We were excited to get our hands on the phone after the disappointment of the Alcatel One Touch Fire, but what we were met with was underwhelming.
Upon picking it up, the first thought is to how cheap it feels. The body is light and flimsy and feels as if its innards aren't big enough to take up the space inside.
The 3.5-inch screen has a quite low-quality 480x320-pixel resolution and a 3.2 megapixel camera, which takes a long time to capture an image and the result being grainier than it really should be.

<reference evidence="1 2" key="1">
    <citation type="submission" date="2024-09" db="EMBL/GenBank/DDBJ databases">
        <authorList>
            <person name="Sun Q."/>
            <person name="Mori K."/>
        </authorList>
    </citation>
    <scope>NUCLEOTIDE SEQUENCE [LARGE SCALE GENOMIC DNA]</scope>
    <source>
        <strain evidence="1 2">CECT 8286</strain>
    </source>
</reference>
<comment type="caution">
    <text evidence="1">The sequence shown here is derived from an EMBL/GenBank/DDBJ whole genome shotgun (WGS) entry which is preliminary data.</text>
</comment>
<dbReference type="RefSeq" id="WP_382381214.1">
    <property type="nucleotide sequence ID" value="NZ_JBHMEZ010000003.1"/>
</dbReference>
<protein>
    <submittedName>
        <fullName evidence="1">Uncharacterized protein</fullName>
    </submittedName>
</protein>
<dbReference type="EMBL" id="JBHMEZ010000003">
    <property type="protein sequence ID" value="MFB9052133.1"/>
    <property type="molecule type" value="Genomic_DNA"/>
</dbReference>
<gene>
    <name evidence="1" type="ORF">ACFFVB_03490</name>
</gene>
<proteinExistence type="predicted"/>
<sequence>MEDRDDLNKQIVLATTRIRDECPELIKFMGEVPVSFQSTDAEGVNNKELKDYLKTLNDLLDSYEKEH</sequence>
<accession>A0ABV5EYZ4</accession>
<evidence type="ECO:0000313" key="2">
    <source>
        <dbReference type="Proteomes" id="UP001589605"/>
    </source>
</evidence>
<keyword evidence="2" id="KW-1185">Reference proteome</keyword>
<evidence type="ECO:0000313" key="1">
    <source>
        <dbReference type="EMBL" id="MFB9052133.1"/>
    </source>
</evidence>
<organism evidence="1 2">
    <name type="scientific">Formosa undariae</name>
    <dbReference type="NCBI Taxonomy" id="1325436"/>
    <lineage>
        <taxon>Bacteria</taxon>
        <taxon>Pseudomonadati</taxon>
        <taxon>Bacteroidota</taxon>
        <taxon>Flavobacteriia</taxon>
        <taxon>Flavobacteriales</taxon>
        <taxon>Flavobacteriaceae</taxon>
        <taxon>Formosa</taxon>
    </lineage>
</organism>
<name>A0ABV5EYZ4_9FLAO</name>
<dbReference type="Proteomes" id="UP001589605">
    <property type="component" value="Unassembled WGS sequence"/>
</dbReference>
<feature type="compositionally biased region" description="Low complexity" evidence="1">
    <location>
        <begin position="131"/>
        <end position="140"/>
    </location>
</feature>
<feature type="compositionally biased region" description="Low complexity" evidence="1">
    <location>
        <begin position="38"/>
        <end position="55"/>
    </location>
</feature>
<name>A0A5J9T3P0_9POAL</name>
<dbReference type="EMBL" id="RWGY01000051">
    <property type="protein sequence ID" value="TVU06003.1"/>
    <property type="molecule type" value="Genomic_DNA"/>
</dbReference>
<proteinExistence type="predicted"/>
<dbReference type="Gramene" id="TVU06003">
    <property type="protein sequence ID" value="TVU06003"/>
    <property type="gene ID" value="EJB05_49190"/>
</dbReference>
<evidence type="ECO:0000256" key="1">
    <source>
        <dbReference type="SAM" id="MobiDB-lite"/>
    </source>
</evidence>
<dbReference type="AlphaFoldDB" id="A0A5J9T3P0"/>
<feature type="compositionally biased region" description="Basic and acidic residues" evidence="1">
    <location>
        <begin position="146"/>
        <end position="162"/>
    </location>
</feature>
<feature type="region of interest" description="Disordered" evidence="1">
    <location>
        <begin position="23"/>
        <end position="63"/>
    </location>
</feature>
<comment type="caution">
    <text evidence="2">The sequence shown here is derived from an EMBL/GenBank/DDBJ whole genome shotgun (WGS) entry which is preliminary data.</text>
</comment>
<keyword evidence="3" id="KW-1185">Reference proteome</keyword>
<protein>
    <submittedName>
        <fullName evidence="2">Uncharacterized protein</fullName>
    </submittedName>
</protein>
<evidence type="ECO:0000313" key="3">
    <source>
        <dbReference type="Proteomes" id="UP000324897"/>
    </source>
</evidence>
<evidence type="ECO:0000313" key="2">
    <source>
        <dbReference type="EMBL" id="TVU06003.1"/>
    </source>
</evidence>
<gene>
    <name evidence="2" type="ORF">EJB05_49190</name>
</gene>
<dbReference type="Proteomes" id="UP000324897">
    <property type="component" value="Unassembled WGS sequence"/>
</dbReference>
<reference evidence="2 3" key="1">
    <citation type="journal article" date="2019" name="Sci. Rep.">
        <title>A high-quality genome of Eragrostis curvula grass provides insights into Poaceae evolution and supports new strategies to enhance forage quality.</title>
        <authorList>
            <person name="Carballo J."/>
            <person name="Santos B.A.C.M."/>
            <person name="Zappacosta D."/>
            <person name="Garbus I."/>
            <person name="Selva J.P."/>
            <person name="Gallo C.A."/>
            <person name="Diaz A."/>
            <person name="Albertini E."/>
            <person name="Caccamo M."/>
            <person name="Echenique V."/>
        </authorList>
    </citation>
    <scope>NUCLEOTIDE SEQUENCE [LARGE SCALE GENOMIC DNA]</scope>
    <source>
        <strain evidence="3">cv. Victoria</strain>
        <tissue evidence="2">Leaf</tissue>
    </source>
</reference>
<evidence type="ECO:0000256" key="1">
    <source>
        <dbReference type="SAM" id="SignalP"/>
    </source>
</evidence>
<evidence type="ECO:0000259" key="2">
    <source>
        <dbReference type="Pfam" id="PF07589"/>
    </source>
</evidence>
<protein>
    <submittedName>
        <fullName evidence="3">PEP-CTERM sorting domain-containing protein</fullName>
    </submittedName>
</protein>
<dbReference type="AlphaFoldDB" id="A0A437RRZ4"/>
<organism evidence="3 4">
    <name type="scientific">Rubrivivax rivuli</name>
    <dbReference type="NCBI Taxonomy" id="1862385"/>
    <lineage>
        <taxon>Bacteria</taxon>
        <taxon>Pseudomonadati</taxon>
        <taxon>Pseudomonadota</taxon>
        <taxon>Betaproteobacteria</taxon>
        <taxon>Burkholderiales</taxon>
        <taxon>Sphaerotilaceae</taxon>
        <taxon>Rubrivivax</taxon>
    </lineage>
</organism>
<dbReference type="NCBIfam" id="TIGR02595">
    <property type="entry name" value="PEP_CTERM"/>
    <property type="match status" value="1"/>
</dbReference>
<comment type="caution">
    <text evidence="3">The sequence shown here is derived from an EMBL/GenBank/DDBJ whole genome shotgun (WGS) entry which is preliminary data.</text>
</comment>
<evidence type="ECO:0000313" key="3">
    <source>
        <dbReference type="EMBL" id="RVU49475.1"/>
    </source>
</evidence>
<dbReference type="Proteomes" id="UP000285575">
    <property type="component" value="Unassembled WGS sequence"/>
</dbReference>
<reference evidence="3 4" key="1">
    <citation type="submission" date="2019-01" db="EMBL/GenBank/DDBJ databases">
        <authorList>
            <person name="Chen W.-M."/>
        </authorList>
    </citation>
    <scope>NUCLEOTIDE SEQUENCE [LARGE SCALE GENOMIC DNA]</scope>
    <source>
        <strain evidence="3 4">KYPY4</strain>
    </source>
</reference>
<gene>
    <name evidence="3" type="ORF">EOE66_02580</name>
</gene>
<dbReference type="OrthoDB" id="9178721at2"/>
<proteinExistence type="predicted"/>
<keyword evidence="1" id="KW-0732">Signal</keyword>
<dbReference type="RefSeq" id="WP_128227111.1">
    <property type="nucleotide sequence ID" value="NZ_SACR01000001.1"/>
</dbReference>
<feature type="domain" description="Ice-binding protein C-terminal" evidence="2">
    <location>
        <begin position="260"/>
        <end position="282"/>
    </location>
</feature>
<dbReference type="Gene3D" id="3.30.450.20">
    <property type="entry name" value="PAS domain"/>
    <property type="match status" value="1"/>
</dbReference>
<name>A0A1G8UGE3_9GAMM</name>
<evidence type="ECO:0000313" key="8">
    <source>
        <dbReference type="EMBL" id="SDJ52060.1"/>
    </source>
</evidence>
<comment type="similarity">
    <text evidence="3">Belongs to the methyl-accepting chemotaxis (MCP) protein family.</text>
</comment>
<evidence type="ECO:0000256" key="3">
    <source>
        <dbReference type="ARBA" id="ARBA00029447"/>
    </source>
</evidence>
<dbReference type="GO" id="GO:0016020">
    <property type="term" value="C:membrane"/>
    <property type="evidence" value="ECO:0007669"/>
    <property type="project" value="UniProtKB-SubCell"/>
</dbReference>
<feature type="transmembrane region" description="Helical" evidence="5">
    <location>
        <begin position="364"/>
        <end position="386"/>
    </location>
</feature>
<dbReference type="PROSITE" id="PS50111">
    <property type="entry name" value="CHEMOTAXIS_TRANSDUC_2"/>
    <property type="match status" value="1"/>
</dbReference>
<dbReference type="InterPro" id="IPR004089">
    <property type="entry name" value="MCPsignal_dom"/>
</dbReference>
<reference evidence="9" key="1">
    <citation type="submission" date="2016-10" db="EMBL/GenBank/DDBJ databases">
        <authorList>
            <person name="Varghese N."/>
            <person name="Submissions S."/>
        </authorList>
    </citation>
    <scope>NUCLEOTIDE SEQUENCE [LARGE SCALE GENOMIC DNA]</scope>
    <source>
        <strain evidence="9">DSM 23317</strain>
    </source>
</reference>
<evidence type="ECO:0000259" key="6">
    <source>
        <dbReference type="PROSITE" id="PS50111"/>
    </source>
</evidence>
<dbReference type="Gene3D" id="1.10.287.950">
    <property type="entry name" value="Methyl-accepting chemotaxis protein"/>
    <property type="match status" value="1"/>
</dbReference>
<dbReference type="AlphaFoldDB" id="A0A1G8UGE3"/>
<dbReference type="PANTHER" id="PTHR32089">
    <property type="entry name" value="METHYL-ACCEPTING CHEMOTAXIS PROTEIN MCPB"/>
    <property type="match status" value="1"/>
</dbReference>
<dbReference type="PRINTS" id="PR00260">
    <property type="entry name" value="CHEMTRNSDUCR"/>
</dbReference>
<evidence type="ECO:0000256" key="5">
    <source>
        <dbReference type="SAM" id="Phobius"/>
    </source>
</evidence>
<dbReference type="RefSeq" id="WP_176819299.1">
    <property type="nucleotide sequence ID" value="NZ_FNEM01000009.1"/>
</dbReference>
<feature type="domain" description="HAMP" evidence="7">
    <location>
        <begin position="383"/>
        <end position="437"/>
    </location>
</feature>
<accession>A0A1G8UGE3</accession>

A paltry 256MB of RAM is backed up by a Cortex A5-based Qualcomm processor and the phone has 512MB of storage, although this can be expanded via a microSD slot.
But the main attraction is the Firefox OS, and – like the handset itself – this too was disappointing. While it hasn't been perfected yet, what we saw did not fill us with hope. The OS immediately reminded us of Android Gingerbread, and the lag (even when swiping between screens) was extreme.
It's a simple-looking OS, and anyone with Android experience will pick it up in an instant.
There is no firm release date for this phone yet, but if/when it does arrive in the UK, it will be firmly embedded in the budget handset camp.
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